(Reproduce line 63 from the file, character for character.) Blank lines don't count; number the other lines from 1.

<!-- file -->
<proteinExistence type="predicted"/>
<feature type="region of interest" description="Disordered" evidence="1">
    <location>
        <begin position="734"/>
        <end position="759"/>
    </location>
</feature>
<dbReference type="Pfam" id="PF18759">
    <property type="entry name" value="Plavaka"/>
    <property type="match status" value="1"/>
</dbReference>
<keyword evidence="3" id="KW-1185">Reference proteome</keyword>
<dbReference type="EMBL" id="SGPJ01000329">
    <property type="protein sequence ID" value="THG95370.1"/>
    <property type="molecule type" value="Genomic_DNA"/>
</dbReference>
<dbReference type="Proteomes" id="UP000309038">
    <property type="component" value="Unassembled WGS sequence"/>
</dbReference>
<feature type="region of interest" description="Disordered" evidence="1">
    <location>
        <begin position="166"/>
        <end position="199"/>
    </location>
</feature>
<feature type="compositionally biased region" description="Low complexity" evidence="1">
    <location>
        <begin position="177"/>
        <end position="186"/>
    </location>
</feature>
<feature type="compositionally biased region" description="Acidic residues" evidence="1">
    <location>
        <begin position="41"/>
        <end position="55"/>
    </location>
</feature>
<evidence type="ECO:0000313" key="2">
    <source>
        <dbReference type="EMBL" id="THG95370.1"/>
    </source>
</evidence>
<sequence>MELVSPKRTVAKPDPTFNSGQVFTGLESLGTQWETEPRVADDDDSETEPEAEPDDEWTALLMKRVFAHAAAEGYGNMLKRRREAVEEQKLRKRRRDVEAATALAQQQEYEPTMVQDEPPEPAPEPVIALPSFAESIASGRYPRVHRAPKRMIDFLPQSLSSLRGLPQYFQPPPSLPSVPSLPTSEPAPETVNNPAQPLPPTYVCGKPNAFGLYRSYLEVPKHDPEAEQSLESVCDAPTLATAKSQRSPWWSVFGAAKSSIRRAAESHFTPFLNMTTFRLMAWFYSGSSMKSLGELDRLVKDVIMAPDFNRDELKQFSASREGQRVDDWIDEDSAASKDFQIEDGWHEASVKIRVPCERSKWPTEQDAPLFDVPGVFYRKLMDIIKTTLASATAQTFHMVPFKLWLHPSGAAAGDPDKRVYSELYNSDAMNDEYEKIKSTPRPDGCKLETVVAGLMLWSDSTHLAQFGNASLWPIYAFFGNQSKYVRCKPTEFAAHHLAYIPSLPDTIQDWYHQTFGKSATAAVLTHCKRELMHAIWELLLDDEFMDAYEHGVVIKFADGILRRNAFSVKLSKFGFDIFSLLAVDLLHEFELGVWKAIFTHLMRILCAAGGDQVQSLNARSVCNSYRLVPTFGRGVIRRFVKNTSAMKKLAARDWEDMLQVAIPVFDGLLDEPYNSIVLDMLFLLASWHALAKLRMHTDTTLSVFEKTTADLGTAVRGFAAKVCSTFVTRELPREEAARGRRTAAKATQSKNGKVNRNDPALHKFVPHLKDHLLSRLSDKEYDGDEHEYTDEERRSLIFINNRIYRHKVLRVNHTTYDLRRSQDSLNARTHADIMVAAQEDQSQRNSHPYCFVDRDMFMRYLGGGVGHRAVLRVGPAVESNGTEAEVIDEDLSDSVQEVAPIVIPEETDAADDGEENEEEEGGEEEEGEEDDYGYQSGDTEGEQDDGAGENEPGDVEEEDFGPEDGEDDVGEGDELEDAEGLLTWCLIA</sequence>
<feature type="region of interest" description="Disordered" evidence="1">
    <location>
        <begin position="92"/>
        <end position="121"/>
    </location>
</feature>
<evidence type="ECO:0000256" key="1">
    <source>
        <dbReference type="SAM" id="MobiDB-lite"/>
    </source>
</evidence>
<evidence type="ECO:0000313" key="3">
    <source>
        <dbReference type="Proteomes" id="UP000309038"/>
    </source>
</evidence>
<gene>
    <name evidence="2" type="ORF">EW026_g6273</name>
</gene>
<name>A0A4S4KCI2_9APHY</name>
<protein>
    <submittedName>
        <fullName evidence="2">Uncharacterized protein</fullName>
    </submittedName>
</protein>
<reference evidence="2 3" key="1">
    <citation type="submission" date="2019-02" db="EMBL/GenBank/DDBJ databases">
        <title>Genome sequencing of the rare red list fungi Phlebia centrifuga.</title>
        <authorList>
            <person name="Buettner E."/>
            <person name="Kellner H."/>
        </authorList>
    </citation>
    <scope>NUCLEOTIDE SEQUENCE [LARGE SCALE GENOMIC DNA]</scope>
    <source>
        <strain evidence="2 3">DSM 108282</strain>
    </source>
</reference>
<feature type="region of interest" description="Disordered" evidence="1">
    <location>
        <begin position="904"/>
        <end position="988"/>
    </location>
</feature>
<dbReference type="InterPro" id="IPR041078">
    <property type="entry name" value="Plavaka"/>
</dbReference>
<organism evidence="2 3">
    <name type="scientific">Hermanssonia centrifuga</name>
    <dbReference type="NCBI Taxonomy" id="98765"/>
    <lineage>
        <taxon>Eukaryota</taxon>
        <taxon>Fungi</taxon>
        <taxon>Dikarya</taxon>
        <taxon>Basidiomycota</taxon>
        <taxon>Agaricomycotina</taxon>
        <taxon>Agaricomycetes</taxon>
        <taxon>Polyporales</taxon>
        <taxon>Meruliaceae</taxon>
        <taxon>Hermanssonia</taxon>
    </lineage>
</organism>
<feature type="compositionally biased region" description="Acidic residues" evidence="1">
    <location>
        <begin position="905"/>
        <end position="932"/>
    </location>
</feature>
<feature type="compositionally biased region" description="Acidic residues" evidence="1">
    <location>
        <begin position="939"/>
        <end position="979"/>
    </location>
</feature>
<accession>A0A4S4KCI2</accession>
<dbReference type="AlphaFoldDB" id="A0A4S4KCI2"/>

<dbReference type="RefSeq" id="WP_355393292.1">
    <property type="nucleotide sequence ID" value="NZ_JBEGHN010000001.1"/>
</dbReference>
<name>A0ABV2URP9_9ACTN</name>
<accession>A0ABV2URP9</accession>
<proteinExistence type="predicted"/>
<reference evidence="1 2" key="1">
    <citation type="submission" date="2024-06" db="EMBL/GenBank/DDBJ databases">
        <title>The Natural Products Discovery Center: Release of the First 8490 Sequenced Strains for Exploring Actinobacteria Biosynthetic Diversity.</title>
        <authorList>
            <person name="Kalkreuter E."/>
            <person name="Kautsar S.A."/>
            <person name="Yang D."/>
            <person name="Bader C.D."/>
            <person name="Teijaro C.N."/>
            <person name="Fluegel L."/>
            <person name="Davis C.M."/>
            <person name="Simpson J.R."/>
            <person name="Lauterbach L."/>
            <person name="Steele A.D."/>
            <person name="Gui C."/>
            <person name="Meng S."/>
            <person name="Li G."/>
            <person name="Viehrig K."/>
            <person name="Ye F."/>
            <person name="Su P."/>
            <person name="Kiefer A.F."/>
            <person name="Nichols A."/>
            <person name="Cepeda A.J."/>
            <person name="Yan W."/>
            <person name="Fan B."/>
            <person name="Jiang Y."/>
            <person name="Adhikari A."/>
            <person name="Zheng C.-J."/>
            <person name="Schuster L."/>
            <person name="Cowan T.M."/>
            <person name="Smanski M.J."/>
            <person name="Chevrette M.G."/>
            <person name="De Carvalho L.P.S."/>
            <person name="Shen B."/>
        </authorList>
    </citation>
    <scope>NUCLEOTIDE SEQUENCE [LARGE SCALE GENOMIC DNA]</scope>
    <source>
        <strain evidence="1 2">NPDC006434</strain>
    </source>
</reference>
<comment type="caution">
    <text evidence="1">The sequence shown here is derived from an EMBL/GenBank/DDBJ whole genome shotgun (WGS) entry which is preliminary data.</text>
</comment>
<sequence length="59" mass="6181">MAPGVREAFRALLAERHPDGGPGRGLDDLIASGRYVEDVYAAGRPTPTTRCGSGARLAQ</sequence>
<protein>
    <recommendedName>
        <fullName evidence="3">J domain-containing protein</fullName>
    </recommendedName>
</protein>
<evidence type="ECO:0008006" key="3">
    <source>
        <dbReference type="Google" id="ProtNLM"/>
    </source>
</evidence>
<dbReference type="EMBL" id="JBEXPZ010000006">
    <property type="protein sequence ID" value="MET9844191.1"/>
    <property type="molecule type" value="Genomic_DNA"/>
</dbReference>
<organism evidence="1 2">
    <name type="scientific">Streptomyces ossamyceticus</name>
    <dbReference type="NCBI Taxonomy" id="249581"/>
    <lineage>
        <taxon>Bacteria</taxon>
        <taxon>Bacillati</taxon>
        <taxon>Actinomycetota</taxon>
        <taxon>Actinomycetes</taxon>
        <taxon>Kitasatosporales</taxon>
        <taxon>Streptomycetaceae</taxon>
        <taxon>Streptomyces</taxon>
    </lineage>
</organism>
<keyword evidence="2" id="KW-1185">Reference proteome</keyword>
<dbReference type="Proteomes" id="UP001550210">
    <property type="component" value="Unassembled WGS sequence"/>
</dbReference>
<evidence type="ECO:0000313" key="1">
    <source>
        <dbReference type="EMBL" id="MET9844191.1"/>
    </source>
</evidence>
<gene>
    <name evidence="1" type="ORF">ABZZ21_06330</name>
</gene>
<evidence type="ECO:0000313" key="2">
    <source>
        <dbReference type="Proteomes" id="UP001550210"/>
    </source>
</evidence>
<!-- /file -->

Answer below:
<name>A0A4S4KCI2_9APHY</name>